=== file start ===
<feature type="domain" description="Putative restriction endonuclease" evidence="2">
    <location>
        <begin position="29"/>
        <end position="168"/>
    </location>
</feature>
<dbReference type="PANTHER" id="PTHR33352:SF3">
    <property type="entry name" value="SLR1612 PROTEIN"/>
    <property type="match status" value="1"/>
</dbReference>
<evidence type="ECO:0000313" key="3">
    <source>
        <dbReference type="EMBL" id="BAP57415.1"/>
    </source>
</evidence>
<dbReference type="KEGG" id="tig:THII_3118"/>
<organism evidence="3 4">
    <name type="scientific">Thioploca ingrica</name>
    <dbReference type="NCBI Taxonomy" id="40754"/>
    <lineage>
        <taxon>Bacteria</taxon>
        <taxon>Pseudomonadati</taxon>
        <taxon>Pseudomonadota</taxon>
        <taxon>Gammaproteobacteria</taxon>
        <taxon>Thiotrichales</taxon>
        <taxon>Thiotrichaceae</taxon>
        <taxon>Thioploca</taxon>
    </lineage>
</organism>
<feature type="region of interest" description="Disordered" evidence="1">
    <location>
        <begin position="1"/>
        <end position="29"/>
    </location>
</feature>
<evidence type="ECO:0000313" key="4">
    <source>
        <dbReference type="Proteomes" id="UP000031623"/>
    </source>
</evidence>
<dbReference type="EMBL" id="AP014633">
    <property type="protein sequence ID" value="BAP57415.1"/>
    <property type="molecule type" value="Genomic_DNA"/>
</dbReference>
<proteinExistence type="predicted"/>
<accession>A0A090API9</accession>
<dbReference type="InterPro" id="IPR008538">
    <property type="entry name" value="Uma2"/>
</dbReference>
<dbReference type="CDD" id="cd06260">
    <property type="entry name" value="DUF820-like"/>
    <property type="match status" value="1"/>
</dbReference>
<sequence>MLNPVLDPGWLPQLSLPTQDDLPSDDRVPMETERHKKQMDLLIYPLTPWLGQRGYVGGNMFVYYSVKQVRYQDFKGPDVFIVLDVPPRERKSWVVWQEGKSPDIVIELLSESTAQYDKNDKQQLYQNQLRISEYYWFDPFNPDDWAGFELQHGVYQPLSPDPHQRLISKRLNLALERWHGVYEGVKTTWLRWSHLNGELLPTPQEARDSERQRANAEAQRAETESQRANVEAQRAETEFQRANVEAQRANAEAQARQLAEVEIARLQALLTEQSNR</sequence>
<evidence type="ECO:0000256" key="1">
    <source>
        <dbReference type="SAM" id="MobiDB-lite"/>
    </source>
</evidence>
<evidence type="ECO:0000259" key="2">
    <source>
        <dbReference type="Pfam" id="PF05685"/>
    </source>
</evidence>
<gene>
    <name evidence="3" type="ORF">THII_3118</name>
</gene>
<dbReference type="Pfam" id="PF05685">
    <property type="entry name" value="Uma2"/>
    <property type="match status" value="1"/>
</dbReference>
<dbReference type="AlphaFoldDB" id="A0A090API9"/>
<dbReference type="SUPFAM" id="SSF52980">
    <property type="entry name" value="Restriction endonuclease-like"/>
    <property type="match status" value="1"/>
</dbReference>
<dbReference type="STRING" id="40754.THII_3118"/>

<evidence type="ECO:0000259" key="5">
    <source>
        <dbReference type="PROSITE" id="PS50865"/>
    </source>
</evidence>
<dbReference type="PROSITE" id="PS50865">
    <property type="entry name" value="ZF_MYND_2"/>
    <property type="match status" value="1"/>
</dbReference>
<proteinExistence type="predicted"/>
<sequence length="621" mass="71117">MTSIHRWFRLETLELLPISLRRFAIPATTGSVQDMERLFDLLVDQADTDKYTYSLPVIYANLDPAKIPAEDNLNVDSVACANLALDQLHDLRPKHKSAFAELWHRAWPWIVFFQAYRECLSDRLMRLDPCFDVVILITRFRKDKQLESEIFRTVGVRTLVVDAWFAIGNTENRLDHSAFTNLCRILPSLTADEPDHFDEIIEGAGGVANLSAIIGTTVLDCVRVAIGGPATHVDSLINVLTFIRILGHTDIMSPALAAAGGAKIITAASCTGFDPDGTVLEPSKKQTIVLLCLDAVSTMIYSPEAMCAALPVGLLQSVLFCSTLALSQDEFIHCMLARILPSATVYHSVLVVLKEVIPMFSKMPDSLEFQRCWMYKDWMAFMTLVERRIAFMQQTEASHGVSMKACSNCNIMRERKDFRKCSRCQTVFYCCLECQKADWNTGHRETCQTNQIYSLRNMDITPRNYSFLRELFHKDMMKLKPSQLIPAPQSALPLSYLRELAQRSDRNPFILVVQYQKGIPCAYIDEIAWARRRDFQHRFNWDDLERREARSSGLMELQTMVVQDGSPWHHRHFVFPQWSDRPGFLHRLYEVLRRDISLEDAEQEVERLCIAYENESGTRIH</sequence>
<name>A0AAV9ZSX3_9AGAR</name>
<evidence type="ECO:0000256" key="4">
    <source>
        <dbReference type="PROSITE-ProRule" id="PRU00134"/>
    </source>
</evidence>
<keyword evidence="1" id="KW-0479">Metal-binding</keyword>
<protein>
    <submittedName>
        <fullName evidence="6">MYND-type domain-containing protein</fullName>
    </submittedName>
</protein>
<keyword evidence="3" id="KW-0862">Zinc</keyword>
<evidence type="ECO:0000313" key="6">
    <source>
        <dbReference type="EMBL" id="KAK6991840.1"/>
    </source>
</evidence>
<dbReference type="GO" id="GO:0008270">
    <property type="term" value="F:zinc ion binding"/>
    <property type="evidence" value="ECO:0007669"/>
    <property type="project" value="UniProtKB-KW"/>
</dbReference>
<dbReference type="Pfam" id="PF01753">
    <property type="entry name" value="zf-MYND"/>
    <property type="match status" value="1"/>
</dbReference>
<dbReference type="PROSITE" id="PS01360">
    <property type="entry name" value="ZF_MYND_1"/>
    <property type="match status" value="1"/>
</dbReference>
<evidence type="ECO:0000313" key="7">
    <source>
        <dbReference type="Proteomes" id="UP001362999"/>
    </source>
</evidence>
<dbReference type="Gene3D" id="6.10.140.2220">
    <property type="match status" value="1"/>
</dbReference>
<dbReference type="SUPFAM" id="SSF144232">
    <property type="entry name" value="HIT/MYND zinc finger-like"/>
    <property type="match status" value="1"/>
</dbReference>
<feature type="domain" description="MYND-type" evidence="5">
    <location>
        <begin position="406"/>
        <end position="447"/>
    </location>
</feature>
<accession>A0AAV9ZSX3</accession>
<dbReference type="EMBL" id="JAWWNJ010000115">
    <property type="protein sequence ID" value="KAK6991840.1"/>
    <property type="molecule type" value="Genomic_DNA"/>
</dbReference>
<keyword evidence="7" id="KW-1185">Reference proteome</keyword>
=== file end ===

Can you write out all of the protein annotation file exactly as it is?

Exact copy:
<feature type="domain" description="Putative restriction endonuclease" evidence="2">
    <location>
        <begin position="29"/>
        <end position="168"/>
    </location>
</feature>
<dbReference type="PANTHER" id="PTHR33352:SF3">
    <property type="entry name" value="SLR1612 PROTEIN"/>
    <property type="match status" value="1"/>
</dbReference>
<evidence type="ECO:0000313" key="3">
    <source>
        <dbReference type="EMBL" id="BAP57415.1"/>
    </source>
</evidence>
<dbReference type="KEGG" id="tig:THII_3118"/>
<organism evidence="3 4">
    <name type="scientific">Thioploca ingrica</name>
    <dbReference type="NCBI Taxonomy" id="40754"/>
    <lineage>
        <taxon>Bacteria</taxon>
        <taxon>Pseudomonadati</taxon>
        <taxon>Pseudomonadota</taxon>
        <taxon>Gammaproteobacteria</taxon>
        <taxon>Thiotrichales</taxon>
        <taxon>Thiotrichaceae</taxon>
        <taxon>Thioploca</taxon>
    </lineage>
</organism>
<feature type="region of interest" description="Disordered" evidence="1">
    <location>
        <begin position="1"/>
        <end position="29"/>
    </location>
</feature>
<evidence type="ECO:0000313" key="4">
    <source>
        <dbReference type="Proteomes" id="UP000031623"/>
    </source>
</evidence>
<dbReference type="EMBL" id="AP014633">
    <property type="protein sequence ID" value="BAP57415.1"/>
    <property type="molecule type" value="Genomic_DNA"/>
</dbReference>
<proteinExistence type="predicted"/>
<accession>A0A090API9</accession>
<dbReference type="InterPro" id="IPR008538">
    <property type="entry name" value="Uma2"/>
</dbReference>
<dbReference type="CDD" id="cd06260">
    <property type="entry name" value="DUF820-like"/>
    <property type="match status" value="1"/>
</dbReference>
<sequence>MLNPVLDPGWLPQLSLPTQDDLPSDDRVPMETERHKKQMDLLIYPLTPWLGQRGYVGGNMFVYYSVKQVRYQDFKGPDVFIVLDVPPRERKSWVVWQEGKSPDIVIELLSESTAQYDKNDKQQLYQNQLRISEYYWFDPFNPDDWAGFELQHGVYQPLSPDPHQRLISKRLNLALERWHGVYEGVKTTWLRWSHLNGELLPTPQEARDSERQRANAEAQRAETESQRANVEAQRAETEFQRANVEAQRANAEAQARQLAEVEIARLQALLTEQSNR</sequence>
<evidence type="ECO:0000256" key="1">
    <source>
        <dbReference type="SAM" id="MobiDB-lite"/>
    </source>
</evidence>
<evidence type="ECO:0000259" key="2">
    <source>
        <dbReference type="Pfam" id="PF05685"/>
    </source>
</evidence>
<gene>
    <name evidence="3" type="ORF">THII_3118</name>
</gene>
<dbReference type="Pfam" id="PF05685">
    <property type="entry name" value="Uma2"/>
    <property type="match status" value="1"/>
</dbReference>
<dbReference type="AlphaFoldDB" id="A0A090API9"/>
<dbReference type="SUPFAM" id="SSF52980">
    <property type="entry name" value="Restriction endonuclease-like"/>
    <property type="match status" value="1"/>
</dbReference>
<dbReference type="STRING" id="40754.THII_3118"/>

<evidence type="ECO:0000259" key="5">
    <source>
        <dbReference type="PROSITE" id="PS50865"/>
    </source>
</evidence>
<dbReference type="PROSITE" id="PS50865">
    <property type="entry name" value="ZF_MYND_2"/>
    <property type="match status" value="1"/>
</dbReference>
<proteinExistence type="predicted"/>
<sequence length="621" mass="71117">MTSIHRWFRLETLELLPISLRRFAIPATTGSVQDMERLFDLLVDQADTDKYTYSLPVIYANLDPAKIPAEDNLNVDSVACANLALDQLHDLRPKHKSAFAELWHRAWPWIVFFQAYRECLSDRLMRLDPCFDVVILITRFRKDKQLESEIFRTVGVRTLVVDAWFAIGNTENRLDHSAFTNLCRILPSLTADEPDHFDEIIEGAGGVANLSAIIGTTVLDCVRVAIGGPATHVDSLINVLTFIRILGHTDIMSPALAAAGGAKIITAASCTGFDPDGTVLEPSKKQTIVLLCLDAVSTMIYSPEAMCAALPVGLLQSVLFCSTLALSQDEFIHCMLARILPSATVYHSVLVVLKEVIPMFSKMPDSLEFQRCWMYKDWMAFMTLVERRIAFMQQTEASHGVSMKACSNCNIMRERKDFRKCSRCQTVFYCCLECQKADWNTGHRETCQTNQIYSLRNMDITPRNYSFLRELFHKDMMKLKPSQLIPAPQSALPLSYLRELAQRSDRNPFILVVQYQKGIPCAYIDEIAWARRRDFQHRFNWDDLERREARSSGLMELQTMVVQDGSPWHHRHFVFPQWSDRPGFLHRLYEVLRRDISLEDAEQEVERLCIAYENESGTRIH</sequence>
<name>A0AAV9ZSX3_9AGAR</name>
<evidence type="ECO:0000256" key="4">
    <source>
        <dbReference type="PROSITE-ProRule" id="PRU00134"/>
    </source>
</evidence>
<keyword evidence="1" id="KW-0479">Metal-binding</keyword>
<protein>
    <submittedName>
        <fullName evidence="6">MYND-type domain-containing protein</fullName>
    </submittedName>
</protein>
<keyword evidence="3" id="KW-0862">Zinc</keyword>
<evidence type="ECO:0000313" key="6">
    <source>
        <dbReference type="EMBL" id="KAK6991840.1"/>
    </source>
</evidence>
<dbReference type="GO" id="GO:0008270">
    <property type="term" value="F:zinc ion binding"/>
    <property type="evidence" value="ECO:0007669"/>
    <property type="project" value="UniProtKB-KW"/>
</dbReference>
<dbReference type="Pfam" id="PF01753">
    <property type="entry name" value="zf-MYND"/>
    <property type="match status" value="1"/>
</dbReference>
<dbReference type="PROSITE" id="PS01360">
    <property type="entry name" value="ZF_MYND_1"/>
    <property type="match status" value="1"/>
</dbReference>
<evidence type="ECO:0000313" key="7">
    <source>
        <dbReference type="Proteomes" id="UP001362999"/>
    </source>
</evidence>
<dbReference type="Gene3D" id="6.10.140.2220">
    <property type="match status" value="1"/>
</dbReference>
<dbReference type="SUPFAM" id="SSF144232">
    <property type="entry name" value="HIT/MYND zinc finger-like"/>
    <property type="match status" value="1"/>
</dbReference>
<feature type="domain" description="MYND-type" evidence="5">
    <location>
        <begin position="406"/>
        <end position="447"/>
    </location>
</feature>
<accession>A0AAV9ZSX3</accession>
<dbReference type="EMBL" id="JAWWNJ010000115">
    <property type="protein sequence ID" value="KAK6991840.1"/>
    <property type="molecule type" value="Genomic_DNA"/>
</dbReference>
<keyword evidence="7" id="KW-1185">Reference proteome</keyword>